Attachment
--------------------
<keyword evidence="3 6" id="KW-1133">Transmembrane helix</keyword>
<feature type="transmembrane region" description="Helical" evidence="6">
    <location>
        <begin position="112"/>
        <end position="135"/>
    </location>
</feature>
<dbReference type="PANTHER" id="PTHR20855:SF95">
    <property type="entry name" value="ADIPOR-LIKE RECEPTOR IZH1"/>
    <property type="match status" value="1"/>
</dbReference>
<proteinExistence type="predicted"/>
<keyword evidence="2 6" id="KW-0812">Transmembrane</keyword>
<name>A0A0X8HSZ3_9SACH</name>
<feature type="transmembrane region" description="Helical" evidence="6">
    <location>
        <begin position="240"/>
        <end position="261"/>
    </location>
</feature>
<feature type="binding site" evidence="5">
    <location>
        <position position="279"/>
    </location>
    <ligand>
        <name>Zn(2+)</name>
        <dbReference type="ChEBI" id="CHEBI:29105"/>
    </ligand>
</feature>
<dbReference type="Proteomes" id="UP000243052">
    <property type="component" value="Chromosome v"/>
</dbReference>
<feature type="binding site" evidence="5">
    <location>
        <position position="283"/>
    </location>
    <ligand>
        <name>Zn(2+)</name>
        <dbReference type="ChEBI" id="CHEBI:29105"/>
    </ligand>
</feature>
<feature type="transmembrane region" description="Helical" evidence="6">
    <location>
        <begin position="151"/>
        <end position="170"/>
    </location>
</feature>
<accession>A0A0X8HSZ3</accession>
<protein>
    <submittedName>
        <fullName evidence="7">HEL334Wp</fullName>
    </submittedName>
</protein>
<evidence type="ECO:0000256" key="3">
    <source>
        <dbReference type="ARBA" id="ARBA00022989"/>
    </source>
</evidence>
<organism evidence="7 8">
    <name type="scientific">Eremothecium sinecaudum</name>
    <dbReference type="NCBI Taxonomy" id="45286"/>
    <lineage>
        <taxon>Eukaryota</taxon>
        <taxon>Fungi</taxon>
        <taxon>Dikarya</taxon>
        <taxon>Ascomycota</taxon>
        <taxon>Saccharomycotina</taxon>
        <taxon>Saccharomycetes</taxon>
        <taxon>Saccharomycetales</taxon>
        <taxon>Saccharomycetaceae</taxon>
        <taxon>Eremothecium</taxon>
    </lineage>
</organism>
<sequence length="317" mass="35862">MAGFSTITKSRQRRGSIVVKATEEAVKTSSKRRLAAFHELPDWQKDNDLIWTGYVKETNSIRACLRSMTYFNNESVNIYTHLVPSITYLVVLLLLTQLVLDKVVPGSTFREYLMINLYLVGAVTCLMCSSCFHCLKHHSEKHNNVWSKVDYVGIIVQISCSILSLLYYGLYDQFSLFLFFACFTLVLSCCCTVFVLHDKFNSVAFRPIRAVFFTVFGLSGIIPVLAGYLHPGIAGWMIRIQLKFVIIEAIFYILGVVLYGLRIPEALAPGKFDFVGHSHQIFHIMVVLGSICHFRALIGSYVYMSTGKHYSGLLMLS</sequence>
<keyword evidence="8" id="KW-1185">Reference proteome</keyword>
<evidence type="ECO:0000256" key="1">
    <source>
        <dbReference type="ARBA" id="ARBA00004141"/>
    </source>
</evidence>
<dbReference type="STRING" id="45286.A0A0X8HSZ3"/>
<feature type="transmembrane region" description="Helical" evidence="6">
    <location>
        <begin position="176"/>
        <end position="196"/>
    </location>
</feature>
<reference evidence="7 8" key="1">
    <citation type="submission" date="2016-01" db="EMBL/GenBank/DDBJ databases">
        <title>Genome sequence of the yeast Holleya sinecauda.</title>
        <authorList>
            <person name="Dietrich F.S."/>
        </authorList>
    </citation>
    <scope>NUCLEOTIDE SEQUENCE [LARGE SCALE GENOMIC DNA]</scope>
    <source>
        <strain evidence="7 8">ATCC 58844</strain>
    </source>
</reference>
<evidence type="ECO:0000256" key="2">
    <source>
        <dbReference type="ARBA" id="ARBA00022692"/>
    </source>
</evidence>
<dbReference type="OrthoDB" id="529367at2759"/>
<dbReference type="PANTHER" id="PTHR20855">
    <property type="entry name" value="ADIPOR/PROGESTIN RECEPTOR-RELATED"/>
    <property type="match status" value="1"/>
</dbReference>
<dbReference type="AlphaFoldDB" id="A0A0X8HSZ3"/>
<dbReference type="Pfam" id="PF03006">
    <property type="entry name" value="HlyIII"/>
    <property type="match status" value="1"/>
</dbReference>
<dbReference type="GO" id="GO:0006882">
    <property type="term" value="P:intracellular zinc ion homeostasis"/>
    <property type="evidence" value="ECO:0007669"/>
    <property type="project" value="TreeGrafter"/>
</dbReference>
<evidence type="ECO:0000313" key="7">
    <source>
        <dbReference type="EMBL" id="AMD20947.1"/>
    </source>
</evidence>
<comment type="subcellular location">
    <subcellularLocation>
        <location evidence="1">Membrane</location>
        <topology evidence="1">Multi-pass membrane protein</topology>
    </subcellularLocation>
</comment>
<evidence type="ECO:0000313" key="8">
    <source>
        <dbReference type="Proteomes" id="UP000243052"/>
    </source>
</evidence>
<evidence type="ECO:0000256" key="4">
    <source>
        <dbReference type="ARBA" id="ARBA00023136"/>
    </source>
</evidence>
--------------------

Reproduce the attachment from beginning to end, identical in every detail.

<keyword evidence="3 6" id="KW-1133">Transmembrane helix</keyword>
<feature type="transmembrane region" description="Helical" evidence="6">
    <location>
        <begin position="112"/>
        <end position="135"/>
    </location>
</feature>
<dbReference type="PANTHER" id="PTHR20855:SF95">
    <property type="entry name" value="ADIPOR-LIKE RECEPTOR IZH1"/>
    <property type="match status" value="1"/>
</dbReference>
<proteinExistence type="predicted"/>
<keyword evidence="2 6" id="KW-0812">Transmembrane</keyword>
<name>A0A0X8HSZ3_9SACH</name>
<feature type="transmembrane region" description="Helical" evidence="6">
    <location>
        <begin position="240"/>
        <end position="261"/>
    </location>
</feature>
<feature type="binding site" evidence="5">
    <location>
        <position position="279"/>
    </location>
    <ligand>
        <name>Zn(2+)</name>
        <dbReference type="ChEBI" id="CHEBI:29105"/>
    </ligand>
</feature>
<dbReference type="Proteomes" id="UP000243052">
    <property type="component" value="Chromosome v"/>
</dbReference>
<feature type="binding site" evidence="5">
    <location>
        <position position="283"/>
    </location>
    <ligand>
        <name>Zn(2+)</name>
        <dbReference type="ChEBI" id="CHEBI:29105"/>
    </ligand>
</feature>
<feature type="transmembrane region" description="Helical" evidence="6">
    <location>
        <begin position="151"/>
        <end position="170"/>
    </location>
</feature>
<accession>A0A0X8HSZ3</accession>
<protein>
    <submittedName>
        <fullName evidence="7">HEL334Wp</fullName>
    </submittedName>
</protein>
<evidence type="ECO:0000256" key="3">
    <source>
        <dbReference type="ARBA" id="ARBA00022989"/>
    </source>
</evidence>
<organism evidence="7 8">
    <name type="scientific">Eremothecium sinecaudum</name>
    <dbReference type="NCBI Taxonomy" id="45286"/>
    <lineage>
        <taxon>Eukaryota</taxon>
        <taxon>Fungi</taxon>
        <taxon>Dikarya</taxon>
        <taxon>Ascomycota</taxon>
        <taxon>Saccharomycotina</taxon>
        <taxon>Saccharomycetes</taxon>
        <taxon>Saccharomycetales</taxon>
        <taxon>Saccharomycetaceae</taxon>
        <taxon>Eremothecium</taxon>
    </lineage>
</organism>
<sequence length="317" mass="35862">MAGFSTITKSRQRRGSIVVKATEEAVKTSSKRRLAAFHELPDWQKDNDLIWTGYVKETNSIRACLRSMTYFNNESVNIYTHLVPSITYLVVLLLLTQLVLDKVVPGSTFREYLMINLYLVGAVTCLMCSSCFHCLKHHSEKHNNVWSKVDYVGIIVQISCSILSLLYYGLYDQFSLFLFFACFTLVLSCCCTVFVLHDKFNSVAFRPIRAVFFTVFGLSGIIPVLAGYLHPGIAGWMIRIQLKFVIIEAIFYILGVVLYGLRIPEALAPGKFDFVGHSHQIFHIMVVLGSICHFRALIGSYVYMSTGKHYSGLLMLS</sequence>
<keyword evidence="8" id="KW-1185">Reference proteome</keyword>
<evidence type="ECO:0000256" key="1">
    <source>
        <dbReference type="ARBA" id="ARBA00004141"/>
    </source>
</evidence>
<dbReference type="STRING" id="45286.A0A0X8HSZ3"/>
<feature type="transmembrane region" description="Helical" evidence="6">
    <location>
        <begin position="176"/>
        <end position="196"/>
    </location>
</feature>
<reference evidence="7 8" key="1">
    <citation type="submission" date="2016-01" db="EMBL/GenBank/DDBJ databases">
        <title>Genome sequence of the yeast Holleya sinecauda.</title>
        <authorList>
            <person name="Dietrich F.S."/>
        </authorList>
    </citation>
    <scope>NUCLEOTIDE SEQUENCE [LARGE SCALE GENOMIC DNA]</scope>
    <source>
        <strain evidence="7 8">ATCC 58844</strain>
    </source>
</reference>
<evidence type="ECO:0000256" key="2">
    <source>
        <dbReference type="ARBA" id="ARBA00022692"/>
    </source>
</evidence>
<dbReference type="OrthoDB" id="529367at2759"/>
<dbReference type="PANTHER" id="PTHR20855">
    <property type="entry name" value="ADIPOR/PROGESTIN RECEPTOR-RELATED"/>
    <property type="match status" value="1"/>
</dbReference>
<dbReference type="AlphaFoldDB" id="A0A0X8HSZ3"/>
<dbReference type="Pfam" id="PF03006">
    <property type="entry name" value="HlyIII"/>
    <property type="match status" value="1"/>
</dbReference>
<dbReference type="GO" id="GO:0006882">
    <property type="term" value="P:intracellular zinc ion homeostasis"/>
    <property type="evidence" value="ECO:0007669"/>
    <property type="project" value="TreeGrafter"/>
</dbReference>
<evidence type="ECO:0000313" key="7">
    <source>
        <dbReference type="EMBL" id="AMD20947.1"/>
    </source>
</evidence>
<comment type="subcellular location">
    <subcellularLocation>
        <location evidence="1">Membrane</location>
        <topology evidence="1">Multi-pass membrane protein</topology>
    </subcellularLocation>
</comment>
<evidence type="ECO:0000313" key="8">
    <source>
        <dbReference type="Proteomes" id="UP000243052"/>
    </source>
</evidence>
<evidence type="ECO:0000256" key="4">
    <source>
        <dbReference type="ARBA" id="ARBA00023136"/>
    </source>
</evidence>